When we first met Paula Spencer – in The Woman Who Walked into Doors – she was thirty-nine, recently widowed, an alcoholic struggling to hold her family together. Paula Spencer begins on the eve of Paula’s forty-eighth birthday. She hasn’t had a drink for four months and five days. Her youngest children, Jack and Leanne, are still living with her. They’re grand kids, but she worries about Leanne. Paula still works as a cleaner, but all the others doing the job now seem to come from Eastern Europe, and the checkout girls in the supermarket are Nigerian. You can get a cappuccino in the cafe, and her sister Carmel is thinking of buying a holiday home in Bulgaria. Paula’s got four grandchildren now; two of them are called Marcus and Sapphire. Reviewing The Woman Who Walked into Doors, Mary Gordon wrote: ‘It is the triumph of this novel that Mr Doyle – entirely without condescension – shows the inner life of this battered house-cleaner to be the same stuff as that of the heroes of the great novels of Europe.’ Her words hold true for this novel. Paula Spencer is brave, tenacious and very funny. The novel that bears her name is another triumph for Roddy Doyle.
It’s 1924, and New York is the centre of the universe. Henry Smart, on the run from Dublin, falls on his feet. He is a handsome man with a sandwich board, behind which he stashes hooch for the speakeasies of the Lower East Side. He catches the attention of the mobsters who run the district and soon there are eyes on his back and men in the shadows. It is time to leave, for another America…
Chicago is wild and new, and newest of all is the music, furious, wild, happy music played by a man with a trumpet and bleeding lips called Louis Armstrong. His music is everywhere, coming from every open door, every phonograph. But Armstrong is a prisoner of his colour; there are places a black man cannot go, things he cannot do. Armstrong needs a man, a white man, and the man he chooses is Henry Smart.
Born in the Dublin slums of 1901, his father a one-legged whorehouse bouncer and settler of scores, Henry Smart has to grow up fast. By the time he can walk he’s out robbing and begging, often cold and always hungry, but a prince of the streets. By Easter Monday, 1916, he’s fourteen years old and already six-foot-two, a soldier in the Irish Citizen Army. A year later he’s ready to die for Ireland again, a rebel, a Fenian and a killer. With his father’s wooden leg as his weapon, Henry becomes a Republican legend – one of Michael Collins’ boys, a cop killer, an assassin on a stolen bike.
Danny Murphy is going to meet his brother, Jimmy. They haven’t seen each other in over twenty years. On the way to the meeting, Danny remembers
the good times and the bad times, the fun and the fights – and the one big row that drove them apart. Will the fight again or will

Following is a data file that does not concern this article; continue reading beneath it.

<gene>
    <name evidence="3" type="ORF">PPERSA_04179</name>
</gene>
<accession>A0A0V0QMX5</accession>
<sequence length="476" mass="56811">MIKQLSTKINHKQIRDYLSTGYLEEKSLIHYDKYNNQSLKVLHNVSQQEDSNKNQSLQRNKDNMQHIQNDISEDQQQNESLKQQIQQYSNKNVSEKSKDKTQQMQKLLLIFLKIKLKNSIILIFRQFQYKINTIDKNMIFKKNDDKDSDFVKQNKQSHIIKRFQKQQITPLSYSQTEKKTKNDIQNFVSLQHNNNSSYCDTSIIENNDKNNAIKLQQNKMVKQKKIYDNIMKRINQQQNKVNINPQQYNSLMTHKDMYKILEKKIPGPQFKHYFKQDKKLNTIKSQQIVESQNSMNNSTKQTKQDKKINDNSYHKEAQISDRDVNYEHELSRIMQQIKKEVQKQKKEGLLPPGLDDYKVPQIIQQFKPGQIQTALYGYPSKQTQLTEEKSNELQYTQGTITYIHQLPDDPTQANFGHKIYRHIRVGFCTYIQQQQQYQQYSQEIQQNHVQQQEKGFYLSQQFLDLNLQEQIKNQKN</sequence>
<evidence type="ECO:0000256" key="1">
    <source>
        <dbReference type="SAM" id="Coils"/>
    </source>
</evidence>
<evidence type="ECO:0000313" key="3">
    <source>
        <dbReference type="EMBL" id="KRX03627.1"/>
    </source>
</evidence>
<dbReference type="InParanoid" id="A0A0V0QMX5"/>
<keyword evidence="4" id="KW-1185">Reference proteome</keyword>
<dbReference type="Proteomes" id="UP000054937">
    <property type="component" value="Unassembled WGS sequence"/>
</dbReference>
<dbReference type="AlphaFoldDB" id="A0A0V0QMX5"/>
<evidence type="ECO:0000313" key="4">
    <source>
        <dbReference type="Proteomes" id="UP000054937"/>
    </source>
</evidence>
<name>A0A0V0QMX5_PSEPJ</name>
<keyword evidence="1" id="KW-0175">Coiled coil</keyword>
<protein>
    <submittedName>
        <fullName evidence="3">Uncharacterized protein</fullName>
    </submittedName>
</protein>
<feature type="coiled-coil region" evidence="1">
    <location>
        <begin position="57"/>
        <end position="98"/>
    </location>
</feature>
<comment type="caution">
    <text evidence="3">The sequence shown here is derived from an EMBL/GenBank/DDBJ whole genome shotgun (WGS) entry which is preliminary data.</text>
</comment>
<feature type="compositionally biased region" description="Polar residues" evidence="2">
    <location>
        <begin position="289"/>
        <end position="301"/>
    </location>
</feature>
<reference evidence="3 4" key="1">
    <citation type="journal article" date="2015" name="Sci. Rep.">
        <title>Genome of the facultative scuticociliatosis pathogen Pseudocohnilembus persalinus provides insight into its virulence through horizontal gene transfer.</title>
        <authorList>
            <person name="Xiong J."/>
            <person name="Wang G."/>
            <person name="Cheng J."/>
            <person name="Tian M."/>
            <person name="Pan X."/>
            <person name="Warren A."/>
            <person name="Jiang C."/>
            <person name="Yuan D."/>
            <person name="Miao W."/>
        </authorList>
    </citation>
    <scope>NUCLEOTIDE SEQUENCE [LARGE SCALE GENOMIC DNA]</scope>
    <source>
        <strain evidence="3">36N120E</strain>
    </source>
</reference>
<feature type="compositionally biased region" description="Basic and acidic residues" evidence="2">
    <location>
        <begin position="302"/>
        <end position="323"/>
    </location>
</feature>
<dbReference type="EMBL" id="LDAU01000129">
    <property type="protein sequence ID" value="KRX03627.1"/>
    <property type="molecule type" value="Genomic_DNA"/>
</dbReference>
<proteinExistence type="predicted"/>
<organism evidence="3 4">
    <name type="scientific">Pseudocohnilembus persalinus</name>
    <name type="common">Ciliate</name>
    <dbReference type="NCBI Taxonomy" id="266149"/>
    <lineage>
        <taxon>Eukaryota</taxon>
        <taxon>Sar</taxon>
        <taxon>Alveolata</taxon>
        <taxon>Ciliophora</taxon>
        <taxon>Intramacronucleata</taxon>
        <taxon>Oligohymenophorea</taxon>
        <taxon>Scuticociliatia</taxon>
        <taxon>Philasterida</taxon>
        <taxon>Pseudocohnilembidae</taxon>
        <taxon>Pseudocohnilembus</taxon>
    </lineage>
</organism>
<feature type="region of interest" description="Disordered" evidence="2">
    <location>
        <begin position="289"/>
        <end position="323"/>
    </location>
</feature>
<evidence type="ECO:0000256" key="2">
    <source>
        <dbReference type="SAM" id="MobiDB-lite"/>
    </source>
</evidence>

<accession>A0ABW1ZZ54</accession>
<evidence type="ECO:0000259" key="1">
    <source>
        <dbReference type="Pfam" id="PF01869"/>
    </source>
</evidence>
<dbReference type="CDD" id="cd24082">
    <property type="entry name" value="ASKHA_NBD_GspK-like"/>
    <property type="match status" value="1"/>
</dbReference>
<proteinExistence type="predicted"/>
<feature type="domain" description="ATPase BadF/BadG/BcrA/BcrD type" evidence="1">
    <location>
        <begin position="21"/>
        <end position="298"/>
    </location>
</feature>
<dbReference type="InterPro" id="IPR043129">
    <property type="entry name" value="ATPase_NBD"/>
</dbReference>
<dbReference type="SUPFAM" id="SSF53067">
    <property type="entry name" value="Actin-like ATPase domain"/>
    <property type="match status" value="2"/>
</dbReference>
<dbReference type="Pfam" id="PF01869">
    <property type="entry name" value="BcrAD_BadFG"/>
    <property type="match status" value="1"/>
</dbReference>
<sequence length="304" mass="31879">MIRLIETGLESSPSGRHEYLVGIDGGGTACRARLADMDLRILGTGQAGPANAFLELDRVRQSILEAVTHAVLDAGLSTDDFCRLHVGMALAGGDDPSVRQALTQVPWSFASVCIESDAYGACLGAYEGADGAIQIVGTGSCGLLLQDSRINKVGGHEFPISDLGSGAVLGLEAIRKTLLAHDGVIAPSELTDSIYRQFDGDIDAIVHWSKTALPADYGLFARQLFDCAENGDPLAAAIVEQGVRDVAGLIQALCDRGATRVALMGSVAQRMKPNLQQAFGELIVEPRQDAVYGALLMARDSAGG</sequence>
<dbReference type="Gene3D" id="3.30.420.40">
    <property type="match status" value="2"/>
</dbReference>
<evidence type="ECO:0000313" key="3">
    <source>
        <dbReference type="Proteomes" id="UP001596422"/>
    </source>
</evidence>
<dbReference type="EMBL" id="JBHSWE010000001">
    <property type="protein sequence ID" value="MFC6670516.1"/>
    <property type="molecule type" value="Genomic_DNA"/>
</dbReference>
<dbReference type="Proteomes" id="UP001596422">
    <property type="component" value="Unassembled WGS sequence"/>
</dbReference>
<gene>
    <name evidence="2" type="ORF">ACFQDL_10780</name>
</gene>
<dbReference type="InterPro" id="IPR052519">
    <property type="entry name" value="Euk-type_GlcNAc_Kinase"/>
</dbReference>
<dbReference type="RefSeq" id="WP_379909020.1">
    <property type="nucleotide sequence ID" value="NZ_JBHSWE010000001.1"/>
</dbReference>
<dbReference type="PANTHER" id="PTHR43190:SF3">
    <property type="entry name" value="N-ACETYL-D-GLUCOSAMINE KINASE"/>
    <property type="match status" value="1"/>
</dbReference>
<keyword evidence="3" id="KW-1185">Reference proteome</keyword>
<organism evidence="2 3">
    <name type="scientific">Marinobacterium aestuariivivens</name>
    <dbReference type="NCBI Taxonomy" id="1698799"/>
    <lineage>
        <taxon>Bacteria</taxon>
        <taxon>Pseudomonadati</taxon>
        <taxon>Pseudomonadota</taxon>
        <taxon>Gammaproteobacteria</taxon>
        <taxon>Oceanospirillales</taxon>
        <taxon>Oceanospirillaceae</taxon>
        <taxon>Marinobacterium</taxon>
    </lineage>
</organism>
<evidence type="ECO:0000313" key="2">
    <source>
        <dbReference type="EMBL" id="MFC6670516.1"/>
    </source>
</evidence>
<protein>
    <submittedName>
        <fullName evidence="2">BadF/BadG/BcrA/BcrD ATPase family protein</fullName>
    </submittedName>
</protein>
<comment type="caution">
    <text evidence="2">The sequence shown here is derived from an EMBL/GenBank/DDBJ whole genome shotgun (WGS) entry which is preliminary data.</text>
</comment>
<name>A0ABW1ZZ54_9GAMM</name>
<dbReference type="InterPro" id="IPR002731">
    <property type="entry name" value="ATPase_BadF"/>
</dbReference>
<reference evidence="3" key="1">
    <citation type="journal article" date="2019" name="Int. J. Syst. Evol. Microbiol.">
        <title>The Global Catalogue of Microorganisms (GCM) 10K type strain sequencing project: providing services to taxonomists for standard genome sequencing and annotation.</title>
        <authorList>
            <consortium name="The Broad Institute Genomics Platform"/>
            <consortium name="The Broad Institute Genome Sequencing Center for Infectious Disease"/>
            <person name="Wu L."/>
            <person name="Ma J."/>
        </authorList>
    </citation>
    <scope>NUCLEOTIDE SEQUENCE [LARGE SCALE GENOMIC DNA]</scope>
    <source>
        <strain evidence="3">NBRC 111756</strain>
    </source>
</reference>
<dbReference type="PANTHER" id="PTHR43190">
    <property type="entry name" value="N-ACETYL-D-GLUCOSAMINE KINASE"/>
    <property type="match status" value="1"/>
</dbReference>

they become the friends they used to be? Danny doesn’t know.
Not just for Christmas is a book in the Open Door series published by New Island which sets out to show that books and reading can be for everyone. Each year they commission authors to write short books that are specifically designed to be easy to read. They are the same as mainstream books in every respect but are simply shorter and easier to tackle for adults who are less confident in their reading.
‘My name is Paula Spencer. I am thirty-nine years old. It was my birthday last week. I was married for eighteen years. My husband died last year. He was shot by the Guards. He left me a year before that. I threw him out. His name was Charles Spencer; everyone called him Charlo.’
The Woman Who Walked Into Doors is one of Roddy Doyle’s finest achievements, the heart-rending story of a woman struggling to reclaim her dignity after a violent, abusive marriage and a worsening drink problem. Paula Spencer recalls her contented childhood, the audacity she learned as a teenager, the exhilaration of her romance with Charlo, and the marriage to him that left her powerless. Capturing both her vulnerability and her strength, Doyle gives Paula a voice that is real and unforgettable. Lean, sexy, funny and poignant, The Woman Who Walked Into Doors shows, yet again, that Roddy Doyle has an unparalleled gift for transforming ordinary life into great literature.
Welcome to the world of ten-year-old Paddy Clarke, growing up in Barrytown, north Dublin. From fun and adventure on the streets, boredom in the classroom to increasing isolation at home, Paddy Clarke Ha Ha Ha is the story of a boy who sees everything but understands less and less. The book won the Booker Prize in 1993.
Together in one volume, this book contains Roddy Doyle’s trilogy about the Rabbitte family of Barrytown, north Dublin. The Commitments, The Snapper and The Van, which was shortlisted for the 1991 Booker Prize.
Jimmy Rabbitte is unemployed and rapidly running out of money. His best friend Bimbo has been made redundant at the company where he has worked for many years. The two old friends are out of luck and out of options. That is, until Bimbo finds a dilapidated ‘chipper van’ and the pair decide to go into business. The Van is a tender tale of male friendship, swimming in grease and stained with ketchup.
When Sharon Rabbitte the older sister announces her pregnancy, the family is forced to rally together and discover the strangeness of intimacy. But the question remains: which friend of the family is the father of Sharon’s child?
Barrytown, Dublin, has something to sing about. The Commitments are spreading the gospel of the soul. Ably managed by Jimmy Rabitte, brilliantly coached by Joey ‘The Lips’ Fagan, their twin assault on Motown and Barrytown takes them from the parish hall to immortality on vinyl. But can The Commitments live up to their name?